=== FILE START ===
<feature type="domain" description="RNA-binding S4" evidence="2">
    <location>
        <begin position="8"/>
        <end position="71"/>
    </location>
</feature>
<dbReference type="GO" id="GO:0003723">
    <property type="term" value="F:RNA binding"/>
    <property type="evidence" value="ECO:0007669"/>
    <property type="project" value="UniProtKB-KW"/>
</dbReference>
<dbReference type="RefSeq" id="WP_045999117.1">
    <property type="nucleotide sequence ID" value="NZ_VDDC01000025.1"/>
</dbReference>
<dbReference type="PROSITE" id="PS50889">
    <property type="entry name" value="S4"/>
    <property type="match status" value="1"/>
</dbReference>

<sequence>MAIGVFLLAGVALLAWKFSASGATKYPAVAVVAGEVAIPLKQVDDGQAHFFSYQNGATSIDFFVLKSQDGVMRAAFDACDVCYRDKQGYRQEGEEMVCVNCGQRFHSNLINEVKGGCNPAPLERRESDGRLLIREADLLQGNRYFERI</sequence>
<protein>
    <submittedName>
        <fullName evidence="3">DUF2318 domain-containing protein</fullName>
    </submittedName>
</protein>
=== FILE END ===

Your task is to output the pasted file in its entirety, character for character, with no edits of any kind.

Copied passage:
<feature type="domain" description="RNA-binding S4" evidence="2">
    <location>
        <begin position="8"/>
        <end position="71"/>
    </location>
</feature>
<dbReference type="GO" id="GO:0003723">
    <property type="term" value="F:RNA binding"/>
    <property type="evidence" value="ECO:0007669"/>
    <property type="project" value="UniProtKB-KW"/>
</dbReference>
<dbReference type="RefSeq" id="WP_045999117.1">
    <property type="nucleotide sequence ID" value="NZ_VDDC01000025.1"/>
</dbReference>
<dbReference type="PROSITE" id="PS50889">
    <property type="entry name" value="S4"/>
    <property type="match status" value="1"/>
</dbReference>

<sequence>MAIGVFLLAGVALLAWKFSASGATKYPAVAVVAGEVAIPLKQVDDGQAHFFSYQNGATSIDFFVLKSQDGVMRAAFDACDVCYRDKQGYRQEGEEMVCVNCGQRFHSNLINEVKGGCNPAPLERRESDGRLLIREADLLQGNRYFERI</sequence>
<protein>
    <submittedName>
        <fullName evidence="3">DUF2318 domain-containing protein</fullName>
    </submittedName>
</protein>